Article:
03.20.2017 – Old Testament: Jos 2.4–7
To read the Bible in a year, read Joshua 1–3 on March 20, In the year of our Lord 2017
By Don Ruhl
Many stories of the Bible provide one character’s name, but not another. For example, in the Book of Joshua, we watch Rahab receive the two Israelite male spies and hide them. Then the king of Jericho sent men to her to get the two spies, but the Bible says,
Then the woman took the two men and hid them. So she said, “Yes, the men came to me, but I did not know where they were from. And it happened as the gate was being shut, when it was dark, that the men went out. Where the men went I do not know; pursue them quickly, for you may overtake them.” (But she had brought them up to the roof and hidden them with the stalks of flax, which she had laid in order on the roof.) Then the men pursued them by the road to the Jordan, to the fords. And as soon as those who pursued them had gone out, they shut the gate (Joshua 2.4–7).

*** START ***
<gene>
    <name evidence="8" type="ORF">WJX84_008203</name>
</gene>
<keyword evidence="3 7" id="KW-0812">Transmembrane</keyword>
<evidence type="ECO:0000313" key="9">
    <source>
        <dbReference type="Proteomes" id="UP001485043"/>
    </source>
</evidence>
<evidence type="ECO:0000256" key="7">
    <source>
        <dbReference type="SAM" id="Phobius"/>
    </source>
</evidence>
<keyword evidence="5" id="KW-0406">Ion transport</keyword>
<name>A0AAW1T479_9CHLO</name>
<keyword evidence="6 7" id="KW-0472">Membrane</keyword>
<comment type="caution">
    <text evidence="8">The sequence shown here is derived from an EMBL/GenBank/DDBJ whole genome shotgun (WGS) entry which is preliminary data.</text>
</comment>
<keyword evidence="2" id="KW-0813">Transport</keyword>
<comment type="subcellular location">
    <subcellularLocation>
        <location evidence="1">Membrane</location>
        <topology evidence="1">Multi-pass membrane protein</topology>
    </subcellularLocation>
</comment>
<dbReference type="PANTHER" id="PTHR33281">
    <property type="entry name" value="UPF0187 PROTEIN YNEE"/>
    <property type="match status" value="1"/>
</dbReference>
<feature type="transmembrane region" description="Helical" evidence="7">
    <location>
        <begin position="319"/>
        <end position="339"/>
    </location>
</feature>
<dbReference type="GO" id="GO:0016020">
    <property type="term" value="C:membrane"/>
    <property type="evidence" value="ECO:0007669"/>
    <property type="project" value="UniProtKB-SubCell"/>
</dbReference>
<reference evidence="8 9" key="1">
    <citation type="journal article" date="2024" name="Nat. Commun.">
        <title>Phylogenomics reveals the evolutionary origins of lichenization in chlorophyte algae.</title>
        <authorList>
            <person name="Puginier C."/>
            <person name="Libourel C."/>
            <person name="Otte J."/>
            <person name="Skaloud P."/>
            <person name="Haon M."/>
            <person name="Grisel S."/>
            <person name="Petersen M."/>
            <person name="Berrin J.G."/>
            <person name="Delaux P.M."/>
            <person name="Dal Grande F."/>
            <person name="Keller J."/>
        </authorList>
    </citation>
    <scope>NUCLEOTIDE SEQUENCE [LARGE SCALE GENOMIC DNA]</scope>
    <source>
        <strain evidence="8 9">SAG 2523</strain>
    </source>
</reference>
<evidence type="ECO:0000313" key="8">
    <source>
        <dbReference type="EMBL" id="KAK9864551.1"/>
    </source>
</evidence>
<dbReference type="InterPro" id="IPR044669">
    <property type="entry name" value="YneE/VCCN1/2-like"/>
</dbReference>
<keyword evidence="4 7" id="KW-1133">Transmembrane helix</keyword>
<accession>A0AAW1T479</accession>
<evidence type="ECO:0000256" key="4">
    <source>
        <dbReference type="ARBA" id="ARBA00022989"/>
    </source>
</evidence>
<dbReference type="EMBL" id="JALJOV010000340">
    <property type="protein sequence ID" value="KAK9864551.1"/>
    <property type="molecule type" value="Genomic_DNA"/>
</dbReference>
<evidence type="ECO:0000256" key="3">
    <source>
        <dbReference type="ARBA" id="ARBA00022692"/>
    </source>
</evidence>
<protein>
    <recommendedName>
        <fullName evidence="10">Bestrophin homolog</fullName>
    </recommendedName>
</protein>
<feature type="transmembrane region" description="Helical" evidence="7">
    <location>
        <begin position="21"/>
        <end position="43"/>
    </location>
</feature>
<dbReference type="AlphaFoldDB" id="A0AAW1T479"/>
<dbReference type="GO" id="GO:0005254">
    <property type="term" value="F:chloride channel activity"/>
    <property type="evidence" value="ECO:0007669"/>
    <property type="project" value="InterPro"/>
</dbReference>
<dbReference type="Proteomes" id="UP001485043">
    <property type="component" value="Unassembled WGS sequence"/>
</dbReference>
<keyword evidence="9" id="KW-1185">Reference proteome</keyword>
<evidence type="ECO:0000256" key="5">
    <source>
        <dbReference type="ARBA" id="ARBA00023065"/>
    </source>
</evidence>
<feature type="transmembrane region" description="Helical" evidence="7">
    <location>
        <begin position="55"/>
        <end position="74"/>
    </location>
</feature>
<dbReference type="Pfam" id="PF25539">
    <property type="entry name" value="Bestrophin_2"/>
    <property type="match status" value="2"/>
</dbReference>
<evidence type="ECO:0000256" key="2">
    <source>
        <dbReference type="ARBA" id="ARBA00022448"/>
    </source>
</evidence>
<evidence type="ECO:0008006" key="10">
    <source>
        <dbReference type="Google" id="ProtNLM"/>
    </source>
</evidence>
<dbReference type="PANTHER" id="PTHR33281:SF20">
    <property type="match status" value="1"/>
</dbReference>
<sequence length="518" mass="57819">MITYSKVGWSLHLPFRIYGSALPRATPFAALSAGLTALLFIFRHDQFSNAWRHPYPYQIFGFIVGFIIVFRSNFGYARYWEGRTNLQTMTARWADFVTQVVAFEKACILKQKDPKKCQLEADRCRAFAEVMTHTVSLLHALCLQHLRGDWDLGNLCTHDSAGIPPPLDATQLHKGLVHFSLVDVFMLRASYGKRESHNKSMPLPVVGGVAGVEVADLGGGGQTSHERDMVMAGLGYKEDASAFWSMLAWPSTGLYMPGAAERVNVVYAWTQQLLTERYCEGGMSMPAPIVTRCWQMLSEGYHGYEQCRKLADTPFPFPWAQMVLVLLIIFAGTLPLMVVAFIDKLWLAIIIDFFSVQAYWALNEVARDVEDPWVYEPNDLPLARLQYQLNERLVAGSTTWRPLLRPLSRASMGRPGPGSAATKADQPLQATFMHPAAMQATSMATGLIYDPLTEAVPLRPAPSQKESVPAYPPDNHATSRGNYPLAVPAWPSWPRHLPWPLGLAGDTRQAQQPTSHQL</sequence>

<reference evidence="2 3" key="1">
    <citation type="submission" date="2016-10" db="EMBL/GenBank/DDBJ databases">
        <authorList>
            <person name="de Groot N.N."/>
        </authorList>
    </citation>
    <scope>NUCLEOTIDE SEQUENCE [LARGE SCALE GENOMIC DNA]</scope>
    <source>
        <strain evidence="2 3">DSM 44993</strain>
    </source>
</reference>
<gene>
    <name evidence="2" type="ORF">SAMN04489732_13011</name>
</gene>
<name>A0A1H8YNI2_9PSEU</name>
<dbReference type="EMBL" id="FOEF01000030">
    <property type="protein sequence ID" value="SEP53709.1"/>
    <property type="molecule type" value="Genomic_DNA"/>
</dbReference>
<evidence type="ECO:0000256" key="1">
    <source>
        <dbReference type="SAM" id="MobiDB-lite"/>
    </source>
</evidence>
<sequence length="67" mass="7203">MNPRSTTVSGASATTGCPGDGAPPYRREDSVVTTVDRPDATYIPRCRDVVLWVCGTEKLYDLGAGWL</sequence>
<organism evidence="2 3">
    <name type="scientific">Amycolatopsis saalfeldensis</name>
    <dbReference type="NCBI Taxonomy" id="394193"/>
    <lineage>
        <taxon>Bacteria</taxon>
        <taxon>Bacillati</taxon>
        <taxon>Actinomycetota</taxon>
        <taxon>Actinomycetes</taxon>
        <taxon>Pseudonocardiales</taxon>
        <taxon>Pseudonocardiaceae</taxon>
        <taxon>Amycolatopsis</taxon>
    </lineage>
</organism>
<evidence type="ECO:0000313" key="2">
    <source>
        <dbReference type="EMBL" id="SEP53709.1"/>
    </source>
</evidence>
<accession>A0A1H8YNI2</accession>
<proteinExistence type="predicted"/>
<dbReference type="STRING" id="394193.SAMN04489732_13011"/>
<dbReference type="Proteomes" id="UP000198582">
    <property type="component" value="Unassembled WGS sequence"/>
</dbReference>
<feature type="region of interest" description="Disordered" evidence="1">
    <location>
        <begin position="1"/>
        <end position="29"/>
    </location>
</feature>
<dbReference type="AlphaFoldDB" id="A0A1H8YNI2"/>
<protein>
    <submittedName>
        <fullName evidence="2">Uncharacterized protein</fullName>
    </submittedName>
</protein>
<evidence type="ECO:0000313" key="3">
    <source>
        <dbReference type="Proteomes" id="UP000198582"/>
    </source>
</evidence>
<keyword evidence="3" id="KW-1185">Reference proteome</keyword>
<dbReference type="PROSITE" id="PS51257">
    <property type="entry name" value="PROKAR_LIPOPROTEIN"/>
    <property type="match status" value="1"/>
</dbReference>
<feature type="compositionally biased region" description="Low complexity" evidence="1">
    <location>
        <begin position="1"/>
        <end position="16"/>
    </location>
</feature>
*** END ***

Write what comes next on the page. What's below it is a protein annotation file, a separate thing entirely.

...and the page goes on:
The Bible hails her as a hero for her brave actions, risking her life to protect the lives of two unnamed Israelite men, because she had come to believe in their God, Yahweh.
What were the names of those men? The Bible does not say. However, the Bible does say the name of the woman who saved them; we know her as Rahab, and she plays a part in bringing the Christ into the world.
Knowing the names of the men does not move the story along, but knowing the name of Rahab shows her importance in Israel’s story and ultimately that she showed up in the genealogy of the Christ.
- Can you think of other reasons why the Bible does not name these men?
- Can you think of other reasons why the Bible does name Rahab?